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Adam Welsh

Adam Welsh

Stewart

Guy Maxtone-Graham

Guy Maxtone-Graham

Various Voices

Mike Judge

Mike Judge

Beavis/Butt-head/Principal McVicker/Tom Anderson/David Van Driessen/Bradley Buzzcut/Additional Characters (voice)

Chris Phillips

Chris Phillips

Various Voices

Toby Huss

Toby Huss

Various Voices

Kristofor Brown

Kristofor Brown

Various Voices

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Fan Reviews (177)

SUBMIT REVIEW
  • Stupidly hilarious! :)

    10
    This show is so funny because Beavis and Butt-head are so stupid. Their antics just crack me up. I also find it funny that they can't do a simple task right. I also love how they laugh. Their laughter is just like SpongeBob's because it can get stuck in your head. Speaking of him, Beavis and Butt-head make Patrick Star look like Albert Einstein. That is how stupid they are, but at the same time it is hilarious. If you are looking for something to laugh about, then watch this show.moreless
  • It has its moments, but not enough.

    5.0
    The show has positive and negative stuff in it. The show has had quite a bit of controversy here and there but still, you`ll find it enjoyable at its best and feel like you have to watch it at its worst. You may also not like the intelligance level Beavis and Butthead have, but then again, even the dumbest guy in the room full of smart people says the smartest thing now and then. However, I think the show unintentionally poked fun at people with mental problems. It was pretty clear Beavis and Butthead ha a disability but none of the adults even aknowlaged this.moreless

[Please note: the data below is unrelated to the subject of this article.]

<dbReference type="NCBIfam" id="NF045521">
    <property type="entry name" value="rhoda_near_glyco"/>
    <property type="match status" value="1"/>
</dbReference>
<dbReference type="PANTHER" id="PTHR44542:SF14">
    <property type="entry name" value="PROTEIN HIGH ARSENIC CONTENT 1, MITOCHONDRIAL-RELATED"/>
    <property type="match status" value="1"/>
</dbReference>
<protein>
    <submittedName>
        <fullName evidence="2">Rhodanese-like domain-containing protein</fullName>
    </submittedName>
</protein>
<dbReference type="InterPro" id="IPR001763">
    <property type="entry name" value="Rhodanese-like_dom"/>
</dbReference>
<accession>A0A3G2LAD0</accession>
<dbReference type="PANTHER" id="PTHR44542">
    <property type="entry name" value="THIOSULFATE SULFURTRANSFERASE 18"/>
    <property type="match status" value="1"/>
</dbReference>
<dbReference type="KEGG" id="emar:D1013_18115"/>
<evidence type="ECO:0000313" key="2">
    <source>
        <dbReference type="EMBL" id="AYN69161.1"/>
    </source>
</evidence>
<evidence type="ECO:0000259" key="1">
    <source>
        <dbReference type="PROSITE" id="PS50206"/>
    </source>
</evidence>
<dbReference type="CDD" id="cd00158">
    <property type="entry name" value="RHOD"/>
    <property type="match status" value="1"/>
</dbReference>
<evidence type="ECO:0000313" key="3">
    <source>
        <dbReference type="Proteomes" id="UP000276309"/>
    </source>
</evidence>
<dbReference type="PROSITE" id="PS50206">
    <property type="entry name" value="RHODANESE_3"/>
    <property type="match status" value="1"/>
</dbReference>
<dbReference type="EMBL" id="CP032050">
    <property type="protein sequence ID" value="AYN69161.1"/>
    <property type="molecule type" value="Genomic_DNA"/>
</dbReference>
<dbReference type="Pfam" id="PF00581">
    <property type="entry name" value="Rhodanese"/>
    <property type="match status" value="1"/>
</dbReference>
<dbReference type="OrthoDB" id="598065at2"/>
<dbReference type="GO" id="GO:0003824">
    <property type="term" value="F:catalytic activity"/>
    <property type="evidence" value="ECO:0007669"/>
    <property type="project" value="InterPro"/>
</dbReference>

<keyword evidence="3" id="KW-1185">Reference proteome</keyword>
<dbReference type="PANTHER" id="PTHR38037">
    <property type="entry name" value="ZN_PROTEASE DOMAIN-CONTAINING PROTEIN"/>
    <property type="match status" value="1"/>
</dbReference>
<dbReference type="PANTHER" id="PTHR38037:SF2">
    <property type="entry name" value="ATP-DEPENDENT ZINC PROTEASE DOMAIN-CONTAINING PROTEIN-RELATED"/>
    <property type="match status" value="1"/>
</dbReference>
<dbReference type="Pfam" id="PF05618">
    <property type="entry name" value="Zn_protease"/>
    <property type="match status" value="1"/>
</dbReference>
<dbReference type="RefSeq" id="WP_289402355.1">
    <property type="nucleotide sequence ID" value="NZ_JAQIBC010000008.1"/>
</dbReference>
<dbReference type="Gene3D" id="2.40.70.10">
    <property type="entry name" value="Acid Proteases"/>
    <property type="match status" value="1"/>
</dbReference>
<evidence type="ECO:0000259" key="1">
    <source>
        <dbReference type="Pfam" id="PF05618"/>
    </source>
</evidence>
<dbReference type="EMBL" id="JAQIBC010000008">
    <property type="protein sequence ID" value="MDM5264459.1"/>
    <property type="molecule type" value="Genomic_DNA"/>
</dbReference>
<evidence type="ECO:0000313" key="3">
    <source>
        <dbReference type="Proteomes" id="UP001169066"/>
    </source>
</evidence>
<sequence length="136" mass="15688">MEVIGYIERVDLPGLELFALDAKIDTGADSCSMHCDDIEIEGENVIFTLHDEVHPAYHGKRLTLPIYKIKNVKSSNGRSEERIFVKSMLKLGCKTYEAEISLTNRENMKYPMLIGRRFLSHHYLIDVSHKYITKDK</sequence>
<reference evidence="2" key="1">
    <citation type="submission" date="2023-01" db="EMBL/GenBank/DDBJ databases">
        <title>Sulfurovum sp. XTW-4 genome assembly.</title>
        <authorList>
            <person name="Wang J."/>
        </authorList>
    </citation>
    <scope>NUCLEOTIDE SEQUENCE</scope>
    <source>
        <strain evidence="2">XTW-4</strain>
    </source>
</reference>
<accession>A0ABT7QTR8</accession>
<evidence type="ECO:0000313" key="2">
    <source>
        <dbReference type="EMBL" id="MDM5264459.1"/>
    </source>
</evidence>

• I just couldn't get into it.

    4.0
    I don't hate this show, but I don't like it either. The animation is sub par and the characters are dumber than shit. The show does have it's moments than make me laugh or chuckle, but overall the show is just meh. It's basically just two teenage dumbasses with the ugliest faces, doing crazy shit. If you like this show, that's fine but it's just not the show for me. I prefer regular show.moreless
  • Crazy

    10
    This show is weird stupid crazy ***ed non kid friendly but yet its just and a fucking good show and i cant help but watch every episode
  • I guess it's decent for something not music on MTV

    7.0
    When I first watched this show, I thought it was gonna be complete garbage, but it's actually ok. nothing special, but ok.
  • STATUS UPDATE

    What's Renewed, What's Canceled, and What's Still In Between? (2012 Edition)

    We'll continue to update this story as more renewals and cancellations announced, so be sure to bookmark this page and check back often for updates.

  • THURSDAY, DECEMBER 29

    What to Watch Tonight: Happy New Year, Charlie Brown, Beavis and Butt-head, and the New Syfy Series Three Inches

    Plus: TLC's Hook, Line, and Sisters and PBS's Independent Lens.

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    More Info About This Show

    Themes

    issues with authority, for cynics, 90s, dumb friends, frat guy humor